Despite Pence denial, reporter stands by story VP requested meeting with gay US Olympian

USA Today sports columnist Christine Brennan on Thursday stood by her report that Vice President Pence’s office sought to meet with U.S. figure skater Adam Rippon, despite denials from Pence’s office.

“This is one of the easiest sourced reporting jobs I have ever had in 35 plus years of journalism. This was a no-brainer. There was not even a shred of doubt — there should never be as a journalist, but this one, absolutely rock-solid from the nature of my sources and the knowledge that they had about Mike PenceMichael (Mike) Richard PencePolitical figures pay tribute to Charles Krauthammer The media just can't stop lying about Trump Hollywood goes low when it takes on Trump MORE and his interest in wanting to talk to Adam Rippon,” Brennan said on CNN’s “New Day.”

Brennan on Wednesday reported for USA Today that Pence’s staff requested Rippon meet with the vice president after the athlete criticized Pence as the pick to lead the U.S. delegation.

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Pence’s office, however, pushed back against the story, calling it false.

“The Vice President’s office did not reach out to set up a conversation with Mr. Rippon. As we’ve said before, the Vice President is supporting all the U.S. athletes in the Olympics and is hoping they all win medals,” deputy chief of staff Jarrod Agen said in a statement.

The Vice President’s office said it reached out to the head of the U.S. Olympic Committee to note it didn’t want to distract Rippon, but wanted to convey that his claims Pence supported gay conversion therapy were inaccurate.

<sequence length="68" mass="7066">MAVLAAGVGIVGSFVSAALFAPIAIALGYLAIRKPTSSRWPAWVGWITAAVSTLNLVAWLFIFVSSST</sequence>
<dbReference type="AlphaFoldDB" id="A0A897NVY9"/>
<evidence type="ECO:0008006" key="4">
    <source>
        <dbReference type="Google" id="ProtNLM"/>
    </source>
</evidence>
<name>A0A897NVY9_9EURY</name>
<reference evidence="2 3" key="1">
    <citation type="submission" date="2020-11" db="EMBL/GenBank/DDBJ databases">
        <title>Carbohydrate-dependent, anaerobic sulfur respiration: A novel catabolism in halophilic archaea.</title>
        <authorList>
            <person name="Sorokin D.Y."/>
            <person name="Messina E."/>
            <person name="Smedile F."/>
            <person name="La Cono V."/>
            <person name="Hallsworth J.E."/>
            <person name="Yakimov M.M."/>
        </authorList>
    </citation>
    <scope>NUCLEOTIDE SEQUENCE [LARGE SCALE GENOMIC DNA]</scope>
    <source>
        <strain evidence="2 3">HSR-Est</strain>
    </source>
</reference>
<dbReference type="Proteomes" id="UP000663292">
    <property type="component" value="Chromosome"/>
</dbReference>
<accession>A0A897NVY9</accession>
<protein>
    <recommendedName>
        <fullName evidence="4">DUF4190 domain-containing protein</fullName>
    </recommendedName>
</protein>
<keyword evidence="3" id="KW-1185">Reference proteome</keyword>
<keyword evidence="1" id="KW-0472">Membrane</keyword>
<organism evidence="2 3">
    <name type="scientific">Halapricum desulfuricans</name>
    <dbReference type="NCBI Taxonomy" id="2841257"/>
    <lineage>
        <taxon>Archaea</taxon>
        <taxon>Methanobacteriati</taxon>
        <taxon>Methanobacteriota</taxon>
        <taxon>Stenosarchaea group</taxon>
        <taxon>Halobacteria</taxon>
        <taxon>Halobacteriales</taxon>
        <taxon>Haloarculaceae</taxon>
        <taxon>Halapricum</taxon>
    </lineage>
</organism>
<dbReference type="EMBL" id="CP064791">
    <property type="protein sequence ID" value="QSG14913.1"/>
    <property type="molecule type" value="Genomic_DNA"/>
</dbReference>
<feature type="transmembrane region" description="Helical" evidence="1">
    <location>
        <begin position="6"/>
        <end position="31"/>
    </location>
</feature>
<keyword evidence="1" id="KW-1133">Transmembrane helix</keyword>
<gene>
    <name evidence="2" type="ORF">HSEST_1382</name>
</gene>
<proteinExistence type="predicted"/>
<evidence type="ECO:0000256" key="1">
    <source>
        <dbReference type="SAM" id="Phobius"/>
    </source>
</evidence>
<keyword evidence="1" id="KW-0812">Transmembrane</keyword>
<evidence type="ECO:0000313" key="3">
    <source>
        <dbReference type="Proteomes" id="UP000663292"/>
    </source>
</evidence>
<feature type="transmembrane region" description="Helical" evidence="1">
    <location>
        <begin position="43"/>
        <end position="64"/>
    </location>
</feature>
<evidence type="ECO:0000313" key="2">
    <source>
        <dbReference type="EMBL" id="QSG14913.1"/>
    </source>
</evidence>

Brennan had previously spoken with Rippon, who was the first openly gay U.S. athlete to be named to a Winter Olympic team, about Pence and the Trump administration.

“I don’t think the current administration represents the values that I was taught growing up,” Rippon said. “Mike Pence doesn’t really stand for anything I believe in.”

Rippon last month said he didn’t support the decision to send Pence to lead the U.S. delegation at Friday’s opening ceremonies, saying that the vice president backed “gay conversion therapy.”

Pence's office later indicated they offered to clarify in a meeting between Rippon and a member of staff or the vice president that Pence does not support gay conversion therapy.

On Thursday, Pence appeared to address the claims on Twitter.

“Headed to the Olympics to cheer on #TeamUSA. One reporter trying to distort 18 yr old nonstory to sow seeds of division. We won’t let that happen!” Pence tweeted.

When Pence ran for Congress in 2000, his campaign website contained language that said resources “should be directed toward those institutions which provide assistance to those seeking to change their sexual behavior.”

Rippon and others have interpreted that as support for conversion therapy, but Pence’s office said it referred to support of legislation that funded AIDS prevention and safe sex policies.

Pence has long been seen as a top adversary to LGBTQ rights. As governor of Indiana, he signed a controversial religious freedom law that opponents said would have legalized anti-LGBTQ discrimination.

Pence will lead the U.S. delegation alongside the top U.S. general in South Korea and other military and diplomatic officials.

Updated Feb. 8 at 2:47 p.m.